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Saturday, January 30, 2010

Limelight, trying to rhyme tight

The eyes are upon you. They sit and stare with the occasional utterance of a question, and most of the time they just watch. Some will stare. Others could give two shits. “Don’t these people understand what we endure to bring them a plate of food?” I question. We suffer for their pleasure. We trade sacrifices for sustenance. Cooking for a person is one of the most selfless and humbling gestures. We put everything on the line for less than slave wages to ensure a great dining experience. I take heed in this thought process for it breeds resentment, but cannot help at times feeling like exploding into a ball of flames as if I was just used to deglaze a hot skillet. In the heat of battle there really is no escape. I feel as if I’m a caged animal, being helplessly pointed and gawked at. “Ignore them, stay in your zone” I say.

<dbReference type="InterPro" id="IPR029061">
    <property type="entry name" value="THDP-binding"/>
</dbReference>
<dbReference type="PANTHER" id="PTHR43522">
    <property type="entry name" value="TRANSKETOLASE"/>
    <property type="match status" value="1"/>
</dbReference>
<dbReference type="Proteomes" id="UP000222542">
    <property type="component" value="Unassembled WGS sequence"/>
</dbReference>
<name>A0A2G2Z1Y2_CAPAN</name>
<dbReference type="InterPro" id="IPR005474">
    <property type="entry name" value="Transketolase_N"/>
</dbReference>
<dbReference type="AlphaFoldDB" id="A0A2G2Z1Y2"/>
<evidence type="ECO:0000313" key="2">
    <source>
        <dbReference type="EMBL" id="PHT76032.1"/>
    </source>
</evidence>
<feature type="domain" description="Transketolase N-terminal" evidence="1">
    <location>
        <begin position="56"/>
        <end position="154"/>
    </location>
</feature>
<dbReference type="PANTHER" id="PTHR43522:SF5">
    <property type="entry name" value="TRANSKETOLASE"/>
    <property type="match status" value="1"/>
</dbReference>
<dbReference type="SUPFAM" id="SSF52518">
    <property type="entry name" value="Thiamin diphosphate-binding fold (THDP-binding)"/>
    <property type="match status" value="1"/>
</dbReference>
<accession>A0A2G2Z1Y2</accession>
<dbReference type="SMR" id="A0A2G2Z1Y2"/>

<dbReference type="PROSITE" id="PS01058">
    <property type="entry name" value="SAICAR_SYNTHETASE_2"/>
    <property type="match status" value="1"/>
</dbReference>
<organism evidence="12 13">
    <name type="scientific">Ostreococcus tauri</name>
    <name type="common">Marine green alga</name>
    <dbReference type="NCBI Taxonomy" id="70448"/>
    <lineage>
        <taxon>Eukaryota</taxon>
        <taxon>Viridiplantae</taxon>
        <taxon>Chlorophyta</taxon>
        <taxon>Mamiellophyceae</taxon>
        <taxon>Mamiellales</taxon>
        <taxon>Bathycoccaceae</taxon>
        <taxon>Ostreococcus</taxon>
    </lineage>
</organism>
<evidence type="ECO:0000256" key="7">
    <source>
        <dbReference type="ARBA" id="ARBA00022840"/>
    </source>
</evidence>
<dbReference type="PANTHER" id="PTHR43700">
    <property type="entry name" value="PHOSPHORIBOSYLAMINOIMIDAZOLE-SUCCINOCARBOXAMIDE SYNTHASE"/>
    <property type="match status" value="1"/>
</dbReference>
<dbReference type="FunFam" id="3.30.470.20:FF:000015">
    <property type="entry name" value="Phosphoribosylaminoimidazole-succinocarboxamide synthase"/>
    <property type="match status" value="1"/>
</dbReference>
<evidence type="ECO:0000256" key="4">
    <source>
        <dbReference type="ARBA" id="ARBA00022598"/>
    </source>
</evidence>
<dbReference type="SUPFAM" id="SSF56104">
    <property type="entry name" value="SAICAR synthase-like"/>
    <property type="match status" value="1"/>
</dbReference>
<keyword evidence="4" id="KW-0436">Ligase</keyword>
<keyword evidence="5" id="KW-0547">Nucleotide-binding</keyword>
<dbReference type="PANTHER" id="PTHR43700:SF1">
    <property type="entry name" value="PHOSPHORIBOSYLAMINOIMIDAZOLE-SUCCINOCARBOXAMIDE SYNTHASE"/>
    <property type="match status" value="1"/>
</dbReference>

I know that line cooking is just one facet of part of becoming a chef, and that in order to be a great chef one must also know how to truly interact with customers. For now, this has been one of my greatest struggles. I am slowly learning how to manage myself better with the face to face interactions. I appreciate every customer who comes and eats our food. If it were not for them we would not have no jobs, no audience, and no canvas. Becoming a chef is about being in the spotlight, and until that light is center stage, the only thing there will be the eyes.

Mexican Slang of the Moment:
“la neta” translated “the truth” or “freal” or “word”
Me: “Did your cousin really have sex with a donkey in the fields?”
Mexican: “Neta!”

Some Red Wine/Sexy Sunset/Blood'cates/Beautiful Burger/Beet Salad/Creepy Message in Mayo/"Chees"/Roast Beef Location/

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